The plaintiff misconceives the function of this court. The trial court was presented with conflicting evidence and it is apparent that credibility was a crucial factor. "We cannot retry the facts or pass upon the credibility of the witnesses." Johnson v. Flammia, 169 Conn. 491, 497, 363 A.2d 1048 (1975); see Birnbaum v. Ives, 163 Conn. 12, 21, 301 A.2d 262 (1972). Moreover, the trial court examined the property involved in this condemnation. "We have consistently held that the visual observations made by the trier on a visit to the property are as much evidence as the evidence presented for his consideration by the witnesses under oath." Houston v. Highway Commissioner, 152 Conn. 557, 558, 210 A.2d 176 (1965); see D'Addario v. Commissioner of Transportation, 180 Conn. 355, 366, 429 A.2d 890 (1980); Birnbaum v. Ives, supra, 20; Gentile v. Ives, 159 Conn. 443, 452, 270 A.2d 680 (1970), cert. denied, 400 U.S. 1008, 91 S.Ct. 566, 27 L. Ed.2d 621 (1971); 30 C.J.S., Eminent Domain § 298. In determining the value of the property taken, the trier arrives at its own conclusions by weighing the opinions of the appraisers, the claims of the parties, and its own general knowledge of the elements going to establish value, and then employs the most appropriate method to determine the damages that result from the taking. Laurel, Inc. v. Commissioner of Transportation, 180 Conn. 11, 37-38, 428 A.2d 789 (1980); Greenfield Development Co. v. Wood, 172 Conn. 446, 451, 374 A.2d 1084 (1977); Esposito v. Commissioner of Transportation, 167 Conn. 439, 441, 356 A.2d 175 (1974); Slavitt v. Ives, 163 Conn. 198, 209, 303 A.2d 13 (1972); Schnier v. Ives, 162 Conn. 171, 177-78, 293 A.2d 1 (1972). It is clear that "the trial court has the right to accept so much of the testimony of the experts and the recognized appraisal methods which they employed as he finds applicable ; his determination is reviewable only if he misapplies, overlooks, or gives a wrong or improper effect to any test or consideration which it was his duty to regard." Greenfield Development Co. v. Wood, supra; see Stanley Works v. New Britan Redevelopment Agency, 155 Conn. 86, 99, 230 A.2d 9 (1967); Bennett v. New Haven Redevelopment Agency, 148 Conn. 513, 516, 172 A.2d 612 (1961). On appeal, it is the function of this court to determine whether the decision of the trial court is clearly erroneous. See Practice Book, 1978, § 3060D. This involves a two part function: where the legal conclusions of the court are challenged, we must determine whether they are legally and logically correct and whether they find support in the facts set out in the memorandum of decision; where the factual basis of the court's decision is challenged we must determine whether the facts set out in the memorandum of decision are supported by the evidence or whether, in light of the evidence and the pleadings in the whole record, those facts are clearly erroneous.5 That is the standard and scope of this court's judicial review of decisions of the trial court. Beyond that, we will not go.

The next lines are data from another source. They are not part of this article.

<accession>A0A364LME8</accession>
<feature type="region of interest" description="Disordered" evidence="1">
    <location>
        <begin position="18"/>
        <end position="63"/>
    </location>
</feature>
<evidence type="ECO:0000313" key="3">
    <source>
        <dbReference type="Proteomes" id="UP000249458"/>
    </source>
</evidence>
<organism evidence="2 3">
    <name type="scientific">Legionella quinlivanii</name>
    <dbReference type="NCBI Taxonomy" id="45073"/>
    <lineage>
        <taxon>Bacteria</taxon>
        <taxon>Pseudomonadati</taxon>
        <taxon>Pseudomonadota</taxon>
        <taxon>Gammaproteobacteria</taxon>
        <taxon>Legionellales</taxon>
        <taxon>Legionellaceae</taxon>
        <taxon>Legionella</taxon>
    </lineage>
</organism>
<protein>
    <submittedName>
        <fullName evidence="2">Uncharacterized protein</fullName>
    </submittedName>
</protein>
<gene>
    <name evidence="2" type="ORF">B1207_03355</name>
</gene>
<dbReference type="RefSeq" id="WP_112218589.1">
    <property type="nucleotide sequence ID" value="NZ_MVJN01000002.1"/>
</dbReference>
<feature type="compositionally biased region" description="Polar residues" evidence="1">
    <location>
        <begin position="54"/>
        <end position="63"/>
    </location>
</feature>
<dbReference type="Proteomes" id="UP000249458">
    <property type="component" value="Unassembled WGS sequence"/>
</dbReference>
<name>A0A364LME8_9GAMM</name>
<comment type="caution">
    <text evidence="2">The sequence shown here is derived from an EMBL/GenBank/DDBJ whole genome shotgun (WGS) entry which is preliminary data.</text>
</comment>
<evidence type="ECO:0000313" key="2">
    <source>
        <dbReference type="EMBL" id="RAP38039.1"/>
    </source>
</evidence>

We turn now to the plaintiff's single claim of error on appeal. At the outset of our consideration of this claim, we point out that the plaintiff's review in its brief of the evidence it presented to the trial court, undertaken to demonstrate the reliability of that evidence, does not avail it on appeal. We do not examine the record to determine whether the trier of fact could have reached a conclusion other than the one reached. Rather, we focus on the conclusion of the trial court, as well as the method by which it arrived at that conclusion, to determine whether it is legally correct and factually supported.

The plaintiff attacks the testimony and report of the defendant's expert in several respects. He claims that Marsele improperly relied upon the June, 1976 sale of the subject property to the plaintiff for $360,000 because that sale price did not accurately reflect the property's then fair market value. The claim is made that the purchase price was depressed because of the seller's "desperate need of cash." As the defendant points out, however, there was ample evidence, including testimony from one of the plaintiff's own appraisers,6 that the 1976 sale of the property was an ordinary arm's length transaction. As such, the price the plaintiff paid for the property in 1976, less than two years prior to the date of taking, was "one of the most important pieces of evidence in determining its present value." 4 Nichols, Eminent Domain (3d Ed.) § 12.311 [11]; see Schnier v. Ives, 162 Conn. 171, 177, 293 A.2d 1 (1972); annot., 55 A.L.R.2d 791. Whether the earlier sale of the property taken is sufficiently close in point of time to afford a fair comparison is a matter resting largely in the discretion of the trier. See Schnier v. Ives, supra, 179. Whatever the outer limit of that discretion might be in any given case, it certainly was not exceeded here.